Nearly two decades ago, Ted Gross was sentenced to three-and-a-half years behind bars for killing a 21-year-old woman when he was driving drunk.

The Regina man admits that he doesn’t think the sentence was long enough.

“I’ve had people say the time I received in prison isn’t long enough, and I’m the first to agree,” Gross told CTV’s Canada AM on Wednesday.

Since his release from prison, Gross is sharing his experience to discourage others from getting behind the wheel after drinking.

“You are saddled with a lifetime of guilt, a lifetime of remorse, and that’s part of the consequences people don’t think about,” he said.

The issues of sentencing in cases of drunk driving deaths is in the spotlight following two high-profile Canadian cases.

On Tuesday, 24-year-old Jesse Taylor of Moose Jaw, Sask. was sentenced to four years in prison after pleading guilty to driving drunk, causing the deaths of three of his friends. A fourth man who was also in the car spent months in a coma.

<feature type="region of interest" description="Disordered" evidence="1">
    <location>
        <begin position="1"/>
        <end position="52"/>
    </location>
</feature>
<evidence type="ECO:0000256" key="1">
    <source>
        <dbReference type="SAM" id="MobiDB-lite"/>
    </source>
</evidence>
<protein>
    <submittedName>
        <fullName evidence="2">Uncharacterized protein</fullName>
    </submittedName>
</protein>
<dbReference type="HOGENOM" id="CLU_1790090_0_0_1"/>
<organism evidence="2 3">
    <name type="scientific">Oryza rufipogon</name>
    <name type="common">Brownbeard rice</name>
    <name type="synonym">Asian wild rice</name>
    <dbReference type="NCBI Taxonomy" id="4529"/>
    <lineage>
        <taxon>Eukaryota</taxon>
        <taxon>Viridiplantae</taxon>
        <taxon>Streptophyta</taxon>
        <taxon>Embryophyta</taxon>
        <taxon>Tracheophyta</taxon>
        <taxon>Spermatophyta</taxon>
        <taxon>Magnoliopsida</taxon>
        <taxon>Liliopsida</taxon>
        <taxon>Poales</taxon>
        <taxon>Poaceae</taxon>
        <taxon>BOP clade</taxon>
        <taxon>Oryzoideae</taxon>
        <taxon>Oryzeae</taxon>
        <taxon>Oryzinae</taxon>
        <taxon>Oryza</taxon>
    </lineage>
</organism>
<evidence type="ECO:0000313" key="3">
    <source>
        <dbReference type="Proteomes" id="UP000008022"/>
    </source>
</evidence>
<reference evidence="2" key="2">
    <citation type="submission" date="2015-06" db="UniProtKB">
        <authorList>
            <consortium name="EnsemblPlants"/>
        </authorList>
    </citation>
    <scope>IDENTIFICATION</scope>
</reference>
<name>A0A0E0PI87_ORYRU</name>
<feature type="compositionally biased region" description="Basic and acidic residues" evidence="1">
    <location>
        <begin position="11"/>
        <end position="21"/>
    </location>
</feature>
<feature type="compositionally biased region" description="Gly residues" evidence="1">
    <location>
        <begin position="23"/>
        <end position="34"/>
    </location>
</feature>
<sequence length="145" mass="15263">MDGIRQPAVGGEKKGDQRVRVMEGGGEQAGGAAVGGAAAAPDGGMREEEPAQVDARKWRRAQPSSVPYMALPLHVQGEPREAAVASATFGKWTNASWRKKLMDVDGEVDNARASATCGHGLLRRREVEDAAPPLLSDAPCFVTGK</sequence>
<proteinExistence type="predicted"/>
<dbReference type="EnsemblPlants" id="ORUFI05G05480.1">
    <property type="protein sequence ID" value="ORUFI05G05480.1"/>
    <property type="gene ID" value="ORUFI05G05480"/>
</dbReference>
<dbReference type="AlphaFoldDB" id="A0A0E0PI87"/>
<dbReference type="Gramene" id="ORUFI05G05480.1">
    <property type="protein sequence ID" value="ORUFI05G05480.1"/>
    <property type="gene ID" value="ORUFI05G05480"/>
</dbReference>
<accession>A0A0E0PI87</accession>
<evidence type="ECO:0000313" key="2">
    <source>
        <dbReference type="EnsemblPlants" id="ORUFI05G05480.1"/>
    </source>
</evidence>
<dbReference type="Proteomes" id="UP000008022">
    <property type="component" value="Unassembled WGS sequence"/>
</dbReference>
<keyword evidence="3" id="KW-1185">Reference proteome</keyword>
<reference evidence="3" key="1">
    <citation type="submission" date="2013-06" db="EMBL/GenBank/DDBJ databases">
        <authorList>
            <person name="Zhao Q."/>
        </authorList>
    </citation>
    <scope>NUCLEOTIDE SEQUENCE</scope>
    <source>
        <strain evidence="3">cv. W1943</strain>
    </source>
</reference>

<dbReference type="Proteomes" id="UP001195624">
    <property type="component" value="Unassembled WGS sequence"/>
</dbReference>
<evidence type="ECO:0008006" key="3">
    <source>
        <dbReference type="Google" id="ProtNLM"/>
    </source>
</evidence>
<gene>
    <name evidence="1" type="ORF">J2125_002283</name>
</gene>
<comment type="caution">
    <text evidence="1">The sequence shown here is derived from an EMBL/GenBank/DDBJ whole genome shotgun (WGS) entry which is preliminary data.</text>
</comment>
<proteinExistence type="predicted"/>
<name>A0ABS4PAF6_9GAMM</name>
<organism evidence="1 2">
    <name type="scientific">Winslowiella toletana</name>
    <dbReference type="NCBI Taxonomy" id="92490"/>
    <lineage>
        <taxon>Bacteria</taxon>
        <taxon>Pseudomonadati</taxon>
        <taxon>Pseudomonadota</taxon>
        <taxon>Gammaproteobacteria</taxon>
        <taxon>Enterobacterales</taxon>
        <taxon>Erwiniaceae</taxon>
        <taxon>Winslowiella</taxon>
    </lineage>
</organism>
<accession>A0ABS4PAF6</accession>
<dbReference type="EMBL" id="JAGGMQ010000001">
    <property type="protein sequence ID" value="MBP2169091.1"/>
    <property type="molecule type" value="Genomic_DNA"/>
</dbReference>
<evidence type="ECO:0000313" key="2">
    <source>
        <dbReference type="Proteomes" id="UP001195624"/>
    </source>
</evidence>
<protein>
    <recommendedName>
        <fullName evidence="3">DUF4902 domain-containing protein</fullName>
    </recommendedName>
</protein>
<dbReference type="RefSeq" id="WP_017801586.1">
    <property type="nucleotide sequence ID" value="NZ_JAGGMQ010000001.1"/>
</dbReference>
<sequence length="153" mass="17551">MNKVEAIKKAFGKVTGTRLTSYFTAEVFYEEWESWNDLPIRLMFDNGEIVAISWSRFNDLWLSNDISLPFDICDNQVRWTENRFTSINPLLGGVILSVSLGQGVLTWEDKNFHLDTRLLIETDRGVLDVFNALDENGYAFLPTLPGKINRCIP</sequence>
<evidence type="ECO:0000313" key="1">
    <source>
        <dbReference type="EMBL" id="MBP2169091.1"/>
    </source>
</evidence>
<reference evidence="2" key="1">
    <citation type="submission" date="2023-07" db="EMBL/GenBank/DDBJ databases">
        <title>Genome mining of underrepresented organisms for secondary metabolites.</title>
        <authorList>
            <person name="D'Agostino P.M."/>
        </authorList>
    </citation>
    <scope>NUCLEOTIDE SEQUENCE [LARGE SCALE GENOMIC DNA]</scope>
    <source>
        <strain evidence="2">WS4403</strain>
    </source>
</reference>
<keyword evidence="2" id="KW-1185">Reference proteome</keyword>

Late last month, Marco Muzzo was sentenced to 10 years in prison for his role in a Vaughan, Ont. crash that killed three siblings and their grandfather. The 29-year-old had pleaded guilty to four counts of impaired driving causing death.

Gross said it’s time for the government to re-examine the length of sentences handed out in drunk driving cases and perhaps “close the gap” when it comes to sentences in cases that hold a number of similarities.

“I got three-and-a-half years, and I’ve always said, is three-and-a-half years for a life fair? I don’t agree,” he said.

Source: CTV News

Last updated on: 2016-04-27 | Link to this post